All judges for our Club must be dancers with extensive training as judges. They also must have practiced judges a considerable amount.

Also, to ensure fairness, a person may not judge a contest that his or her significant other or immediate family member is competing in.

Moreover, a judge may not compete in any individual contest within a Luck of the Drawseries, even though they may not be judging that particular night.  Again, this requirement is in the interest of leaving no doubt of fairness.

Why do we have to have a contestant meeting before every competition? 

The reason for the meetings is to do a roll call to make sure that we know about everyone who is supposed to be in the contest and to verify that we have an even number of leaders and followers. That way, if there are problems, we take care of them before the contest actually starts. In most cases this makes the contest run quickly and smoothly.

    The Relative Placement Scoring System


    The Next Generation Swing Dance Club uses the Relative Placement Scoring System at monthly dances as well as at Boogie by the Bay dance convention.


    The Relative Placement scoring system assures that each judge has an equal vote in the final outcome. Relative Placement is the scoring system used for all competitions at Boogie by the Bay.


    A. Number of Judges Needed


    1. An even or odd number of judges may be used for callbacks in preliminary and semifinal rounds. For Jack & Jill callbacks, half the judges may select leaders and half may select followers.
    2. An odd number of judges will be used in all final rounds to minimize the possibility of ties. A minimum of 5 judges is recommended for Relative Placement; 7 or 9 judges are even better. (Boogie by the Bay typically will be using 7 judges plus a Chief Judge for all finals.)

    B. Preliminary and Semifinal Rounds


    1. In the preliminary and semifinal rounds, a callback system is used. In this system, each judge selects individuals (in Jack & Jill contests) or couples (in Strictly Swing contests) for callback to the next round, but does not rank them in any particular order.
    2. The Scorer converts each judge's selections into ordinals: 1 for all those selected, 2 for any alternates, and 3 for all those not selected. Contestants are then ranked according to the total number of 1s, 2s, and 3s received from the judges.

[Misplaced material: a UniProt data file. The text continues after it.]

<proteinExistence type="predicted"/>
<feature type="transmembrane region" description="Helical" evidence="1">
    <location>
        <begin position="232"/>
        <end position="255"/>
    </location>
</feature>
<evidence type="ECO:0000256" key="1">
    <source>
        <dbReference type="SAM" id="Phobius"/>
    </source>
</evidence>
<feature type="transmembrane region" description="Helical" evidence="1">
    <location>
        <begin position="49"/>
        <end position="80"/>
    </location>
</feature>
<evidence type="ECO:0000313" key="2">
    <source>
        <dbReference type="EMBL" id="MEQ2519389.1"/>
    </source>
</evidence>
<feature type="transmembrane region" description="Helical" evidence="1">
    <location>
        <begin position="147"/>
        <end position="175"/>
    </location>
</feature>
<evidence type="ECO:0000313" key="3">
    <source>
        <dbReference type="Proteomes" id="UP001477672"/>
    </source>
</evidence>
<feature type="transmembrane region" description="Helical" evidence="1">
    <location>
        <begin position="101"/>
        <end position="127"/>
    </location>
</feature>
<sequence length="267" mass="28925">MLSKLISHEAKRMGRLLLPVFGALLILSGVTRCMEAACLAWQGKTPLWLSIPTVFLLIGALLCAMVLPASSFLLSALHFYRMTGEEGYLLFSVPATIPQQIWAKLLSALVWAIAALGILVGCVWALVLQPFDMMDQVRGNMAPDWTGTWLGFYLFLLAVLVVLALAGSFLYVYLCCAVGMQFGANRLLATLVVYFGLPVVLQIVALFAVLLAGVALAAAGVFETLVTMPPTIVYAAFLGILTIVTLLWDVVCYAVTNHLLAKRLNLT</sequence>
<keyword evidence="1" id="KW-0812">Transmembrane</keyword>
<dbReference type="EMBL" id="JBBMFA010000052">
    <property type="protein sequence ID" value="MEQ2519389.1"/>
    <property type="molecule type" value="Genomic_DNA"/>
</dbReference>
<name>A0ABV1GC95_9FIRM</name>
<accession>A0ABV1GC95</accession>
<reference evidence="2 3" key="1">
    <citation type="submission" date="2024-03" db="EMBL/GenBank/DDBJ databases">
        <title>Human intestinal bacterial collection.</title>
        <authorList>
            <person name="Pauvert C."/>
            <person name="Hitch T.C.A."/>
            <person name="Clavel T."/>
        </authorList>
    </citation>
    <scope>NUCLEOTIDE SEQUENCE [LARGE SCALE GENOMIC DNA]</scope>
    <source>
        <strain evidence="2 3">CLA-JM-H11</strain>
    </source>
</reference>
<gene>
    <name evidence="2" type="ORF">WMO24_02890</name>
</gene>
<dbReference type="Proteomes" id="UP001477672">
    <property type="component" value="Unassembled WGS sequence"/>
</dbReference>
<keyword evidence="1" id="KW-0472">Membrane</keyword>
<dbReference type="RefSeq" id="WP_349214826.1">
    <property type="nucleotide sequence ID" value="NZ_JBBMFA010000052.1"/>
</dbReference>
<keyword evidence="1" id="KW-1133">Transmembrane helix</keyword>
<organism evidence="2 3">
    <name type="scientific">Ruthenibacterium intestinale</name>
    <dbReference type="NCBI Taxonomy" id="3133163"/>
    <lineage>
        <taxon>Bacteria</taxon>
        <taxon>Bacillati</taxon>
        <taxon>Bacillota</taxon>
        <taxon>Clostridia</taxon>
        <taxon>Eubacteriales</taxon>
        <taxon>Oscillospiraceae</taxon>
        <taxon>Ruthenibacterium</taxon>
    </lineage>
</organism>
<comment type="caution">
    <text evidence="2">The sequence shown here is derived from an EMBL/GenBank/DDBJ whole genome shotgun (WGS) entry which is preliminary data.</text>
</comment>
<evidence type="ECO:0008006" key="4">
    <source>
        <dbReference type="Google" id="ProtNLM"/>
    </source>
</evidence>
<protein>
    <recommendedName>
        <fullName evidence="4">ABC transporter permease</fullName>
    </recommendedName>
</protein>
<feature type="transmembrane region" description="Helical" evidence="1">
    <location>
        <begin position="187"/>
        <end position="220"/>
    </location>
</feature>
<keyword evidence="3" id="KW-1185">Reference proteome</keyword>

3. After the judges' scores have been tallied, the Chief Judge determines how many individuals or couples will be promoted to the next round.
    4. The Chief Judge's scores are used only to break ties.

    C. Tallying the Final Placements


    1. In the finals, each judge must place every couple in rank or order (1st place, 2nd place, 3rd place, etc.). In a finals with a
      large field of couples, the judges will concentrate on placing the top twelve couples.
    2. Raw scores (9.5, 8.9, 7.6, etc.) are used only to determine a judge's order of placements. If a judge submits only raw
      scores, the Scorer will convert them into ordinals (1, 2, 3, etc.) for Relative Placement.
    3. Duplicate placements are not permitted. If a judge mistakenly provides duplicate placements, the Chief Judge will request that the judge provide unique placements for each couple.
    4. A couple must have a majority of judges' votes to be awarded a final placement.
    5. If no couple has a majority of votes, then the next placement is added to the previous placements (1st through 2nd, 1st
      through 3rd, etc.) until a majority is reached.
    6. If there is a tie, a larger majority beats a lower majority (for example, 5 votes beats 4 votes).
    7. If two or more couples have an equal majority (such as 4 votes each), then the numerical value of the placements for
      each couple is added. The couple with the lowest sum gets the higher position. If the sums for two or more couples are
      identical, then the next placement is added to the previous placements for those tied couples only.
    8. If two couples remain tied through all placements, then each judge's placements for only those two couples are compared. The couple with a majority of higher placements wins.
    9. The Chief Judge's scores are used only to break any remaining ties.

    D. Example of Relative Placement


    1. In this example, there are 6 couples competing. Because there are 5 judges, a majority of at least 3 judges is
      needed to award any couple a final placement.
    2. Here, no couple has a majority of 1st place votes from the judging panel. Adding the next placement and counting 1st
      through 2nd place votes, only couple #1 has a majority of at least 3 votes. Therefore, couple #1 is awarded 1st place.
    3. Counting 1st through 3rd place votes, only couple #6 has a majority of at least 3 votes. Therefore, couple #6 is awarded
      2nd place.
    4. Counting 1st through 4th place votes, three couples have an equal majority of 3 votes. When the numerical value of the
      ordinals making up those votes is added, couples #2 and #3 both have the lower sum of 7, whereas couple #5 has the
      higher sum of 9. Couple #5 is therefore awarded the lowest final placement of the three couples, in this case 5th place.
    5. To break the tie between couples #2 and #3, it is necessary to count 1st through 5th place votes. Couple #3 has 5 votes, one more than couple #2, which has 4 votes. Couple #3 therefore is awarded 3rd place, and couple #2 is awarded 4th place.
    6. Couple #4, the only remaining couple, is awarded 6th place.